While I don’t mind seeing Donskoi with Wennberg and Eberle, the third and fourth lines seem odd to me. I like the idea of Jared McCann playing third line center, but putting a finisher like McCann on a line without any high-end passers is a bit puzzling. That said, Tanev and Appleton are both capable of using their physicality to create space in the offensive zone, space that McCann could use to unleash his excellent shot. File this line under “crazy enough that it just might work.” As for Donato on the fourth line, I’m not a fan. This is the same trap that Donato’s coaches have fallen into in the past. You want to get him in the lineup, but the only spot seemingly available for him is on the fourth line. Donato has shown many times that he can be a valuable player, but he needs to be playing with skilled players in the top-6 to get the most out of his game.

Moving to the defense pairs, the lone change was swapping Haydn Fleury in and Carson Soucy out as Vince Dunn’s D partner. I have no issue with this. Soucy and Fleury have both played well in that spot and getting them both into games is probably beneficial in the long run.

Arena Ice Still A “Work In Progress”

With today being only the second day the Kraken have spent at Climate Pledge Arena, the team is still getting used to the facility that will host their home games for many years to come. When talking about adjustments to the new arena, one factor emerged today when hearing from the players: the ice. Jordan Eberle mentioned the importance of getting used to the ice at Climate Pledge Arena. He called the ice “snowy” and “a little slow.” Eberle added that it’s more of an issue with new ice than anything specific to the Kraken’s arena, pointing out that the team had the same problem with the newer ice at Rogers Place in Edmonton during the preseason.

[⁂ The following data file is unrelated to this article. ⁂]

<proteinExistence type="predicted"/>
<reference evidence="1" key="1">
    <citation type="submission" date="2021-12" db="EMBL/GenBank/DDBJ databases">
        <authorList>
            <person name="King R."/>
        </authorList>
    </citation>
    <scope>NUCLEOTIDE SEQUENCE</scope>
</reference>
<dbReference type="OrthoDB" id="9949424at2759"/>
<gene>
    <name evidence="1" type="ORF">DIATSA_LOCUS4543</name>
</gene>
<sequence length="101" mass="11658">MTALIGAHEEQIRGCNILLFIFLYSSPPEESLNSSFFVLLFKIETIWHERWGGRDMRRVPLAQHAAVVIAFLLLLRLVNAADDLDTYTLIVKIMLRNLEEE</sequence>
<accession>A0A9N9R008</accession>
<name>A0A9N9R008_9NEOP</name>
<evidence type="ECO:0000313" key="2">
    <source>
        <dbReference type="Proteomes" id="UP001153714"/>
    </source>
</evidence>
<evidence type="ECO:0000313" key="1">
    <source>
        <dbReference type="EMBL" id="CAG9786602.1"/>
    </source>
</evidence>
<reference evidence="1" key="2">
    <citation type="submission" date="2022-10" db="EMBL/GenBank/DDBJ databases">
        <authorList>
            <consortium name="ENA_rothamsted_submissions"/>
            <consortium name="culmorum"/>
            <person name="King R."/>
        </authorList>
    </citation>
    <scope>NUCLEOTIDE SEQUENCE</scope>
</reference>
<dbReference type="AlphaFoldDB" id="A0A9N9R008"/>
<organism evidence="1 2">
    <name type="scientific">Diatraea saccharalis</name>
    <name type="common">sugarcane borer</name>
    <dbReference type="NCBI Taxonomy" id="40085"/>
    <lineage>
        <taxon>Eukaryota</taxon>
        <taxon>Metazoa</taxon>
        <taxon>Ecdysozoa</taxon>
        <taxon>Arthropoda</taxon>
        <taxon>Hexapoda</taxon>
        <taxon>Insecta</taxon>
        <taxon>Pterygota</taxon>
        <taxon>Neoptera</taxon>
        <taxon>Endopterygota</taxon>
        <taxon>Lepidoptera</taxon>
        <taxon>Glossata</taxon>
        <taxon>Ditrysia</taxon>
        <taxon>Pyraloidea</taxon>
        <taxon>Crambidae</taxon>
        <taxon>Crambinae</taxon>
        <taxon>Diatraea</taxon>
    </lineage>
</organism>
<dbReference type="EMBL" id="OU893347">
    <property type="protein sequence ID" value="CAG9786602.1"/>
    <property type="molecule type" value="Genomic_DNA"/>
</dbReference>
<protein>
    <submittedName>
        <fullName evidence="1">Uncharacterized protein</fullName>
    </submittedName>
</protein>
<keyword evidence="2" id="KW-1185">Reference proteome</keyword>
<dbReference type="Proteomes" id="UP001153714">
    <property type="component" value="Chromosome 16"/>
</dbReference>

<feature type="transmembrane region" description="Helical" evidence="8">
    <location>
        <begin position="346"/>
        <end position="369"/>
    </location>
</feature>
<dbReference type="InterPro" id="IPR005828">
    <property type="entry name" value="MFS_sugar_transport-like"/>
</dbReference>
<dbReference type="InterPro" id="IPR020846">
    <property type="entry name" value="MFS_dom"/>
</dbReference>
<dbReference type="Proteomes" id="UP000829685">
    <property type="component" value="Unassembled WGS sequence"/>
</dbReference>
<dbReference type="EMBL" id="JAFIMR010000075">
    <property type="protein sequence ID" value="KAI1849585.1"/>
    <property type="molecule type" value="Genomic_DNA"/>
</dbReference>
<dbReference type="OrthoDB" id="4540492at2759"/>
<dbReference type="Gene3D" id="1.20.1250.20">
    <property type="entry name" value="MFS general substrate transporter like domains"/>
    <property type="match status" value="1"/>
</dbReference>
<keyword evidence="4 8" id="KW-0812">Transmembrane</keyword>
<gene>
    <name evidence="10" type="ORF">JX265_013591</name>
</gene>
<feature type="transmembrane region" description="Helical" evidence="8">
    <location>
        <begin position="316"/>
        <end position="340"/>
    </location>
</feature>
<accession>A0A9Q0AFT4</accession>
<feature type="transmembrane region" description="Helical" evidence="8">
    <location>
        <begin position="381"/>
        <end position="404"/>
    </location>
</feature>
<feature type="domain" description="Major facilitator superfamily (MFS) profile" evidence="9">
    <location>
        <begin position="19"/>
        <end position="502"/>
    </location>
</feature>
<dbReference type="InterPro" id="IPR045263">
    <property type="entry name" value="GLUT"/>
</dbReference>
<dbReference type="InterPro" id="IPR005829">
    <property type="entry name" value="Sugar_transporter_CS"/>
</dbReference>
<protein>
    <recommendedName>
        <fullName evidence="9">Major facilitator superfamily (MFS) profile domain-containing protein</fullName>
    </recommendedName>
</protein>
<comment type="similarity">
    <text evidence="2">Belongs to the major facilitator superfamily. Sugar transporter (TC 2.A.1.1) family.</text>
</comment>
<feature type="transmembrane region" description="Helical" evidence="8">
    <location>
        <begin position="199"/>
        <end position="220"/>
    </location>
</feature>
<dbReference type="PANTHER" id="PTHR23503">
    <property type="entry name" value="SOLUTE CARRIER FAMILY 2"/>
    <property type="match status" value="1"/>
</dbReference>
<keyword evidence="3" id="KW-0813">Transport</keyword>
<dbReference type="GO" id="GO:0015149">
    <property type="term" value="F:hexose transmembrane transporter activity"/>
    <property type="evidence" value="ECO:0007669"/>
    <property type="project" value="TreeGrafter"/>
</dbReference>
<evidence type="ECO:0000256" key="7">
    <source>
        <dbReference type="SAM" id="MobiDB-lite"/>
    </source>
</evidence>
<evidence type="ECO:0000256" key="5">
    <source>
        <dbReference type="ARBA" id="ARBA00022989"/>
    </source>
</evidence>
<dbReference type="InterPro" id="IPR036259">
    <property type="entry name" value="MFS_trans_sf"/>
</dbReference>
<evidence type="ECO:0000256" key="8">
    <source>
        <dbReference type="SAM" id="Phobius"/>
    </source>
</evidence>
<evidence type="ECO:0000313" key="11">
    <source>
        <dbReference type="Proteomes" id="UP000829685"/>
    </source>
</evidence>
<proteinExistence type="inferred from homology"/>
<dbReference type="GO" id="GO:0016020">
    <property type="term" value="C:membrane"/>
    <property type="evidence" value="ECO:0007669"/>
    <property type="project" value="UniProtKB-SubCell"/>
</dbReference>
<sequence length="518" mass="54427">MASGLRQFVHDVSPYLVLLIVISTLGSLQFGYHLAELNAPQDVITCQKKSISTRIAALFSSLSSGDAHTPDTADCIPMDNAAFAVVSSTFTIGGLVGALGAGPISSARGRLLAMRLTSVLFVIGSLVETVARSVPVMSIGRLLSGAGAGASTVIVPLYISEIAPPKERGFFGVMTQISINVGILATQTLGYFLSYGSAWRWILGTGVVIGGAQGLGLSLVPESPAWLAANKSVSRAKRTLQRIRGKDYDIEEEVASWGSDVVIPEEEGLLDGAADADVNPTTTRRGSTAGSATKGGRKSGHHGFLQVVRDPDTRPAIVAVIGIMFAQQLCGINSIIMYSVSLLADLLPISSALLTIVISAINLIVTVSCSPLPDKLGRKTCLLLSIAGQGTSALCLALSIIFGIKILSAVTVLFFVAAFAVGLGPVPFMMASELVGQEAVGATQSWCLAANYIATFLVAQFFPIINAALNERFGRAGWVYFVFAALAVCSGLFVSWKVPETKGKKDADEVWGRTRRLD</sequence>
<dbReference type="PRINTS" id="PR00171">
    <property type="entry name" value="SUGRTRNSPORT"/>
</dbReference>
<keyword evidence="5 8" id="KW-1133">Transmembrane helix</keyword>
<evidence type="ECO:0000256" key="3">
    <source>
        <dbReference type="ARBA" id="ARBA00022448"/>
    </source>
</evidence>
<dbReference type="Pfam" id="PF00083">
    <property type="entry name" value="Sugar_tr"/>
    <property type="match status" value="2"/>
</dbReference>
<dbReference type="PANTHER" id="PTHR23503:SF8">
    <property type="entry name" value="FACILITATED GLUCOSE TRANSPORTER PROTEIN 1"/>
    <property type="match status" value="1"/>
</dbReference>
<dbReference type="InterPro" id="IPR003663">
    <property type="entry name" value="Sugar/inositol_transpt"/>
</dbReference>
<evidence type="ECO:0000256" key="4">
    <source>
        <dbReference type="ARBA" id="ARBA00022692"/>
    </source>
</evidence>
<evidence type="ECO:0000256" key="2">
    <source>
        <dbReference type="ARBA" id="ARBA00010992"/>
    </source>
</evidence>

Jaden Schwartz echoed Eberle’s sentiment about the ice, pointing out the Coldplay concert the night before the game and calling the ice a “work in progress.” That said, Schwartz did acknowledge that for NHL players, perfect ice can be an elusive goal no matter the venue: “I think anywhere you play, any player will always say the ice can be a little bit better.”

Get The Defensemen Moving

Both of the Kraken’s goals in their home opener came from defensemen; the first from Vince Dunn off a point shot and the second from Mark Giordano on the rush. Playing to their strengths, the Kraken continued to work on encouraging the defensemen to contribute offensively in practice today. Coach Hakstol urged the defensemen to move around in the offensive zone to open up new shooting lanes and make themselves more difficult to defend. Kraken forwards were also encouraged to use the points when doing 5-on-5 and 6-on-5 drills. Given this emphasis, expect to see the trend of Seattle defensemen contributing offensively to continue.

A Rematch 102 Years In The Making

After the Kraken’s media availability ended, I walked back to the main concourse as the Montreal Canadiens took the ice for their practice. Looking at those red jerseys on the ice, I took a moment to reflect on the fact that the last meaningful game the Habs played on Seattle ice was over a century ago, in the 1919 Stanley Cup Final against the Seattle Metropolitans. Unfortunately, the end of the series was canceled due to the Spanish Flu Pandemic and the two teams never met again. Might the Kraken choose a game against the NHL’s most storied franchise to pay tribute to the Seattle Metropolitans and their own hockey history? I would think so. The speculation I heard around the rink today was that the Kraken were going to lean heavily into the history aspect for tomorrow’s game presentation. Will the Kraken raise a Seattle Metropolitans 1917 Stanley Cup Champions banner? We’ll have to wait until tomorrow to find out.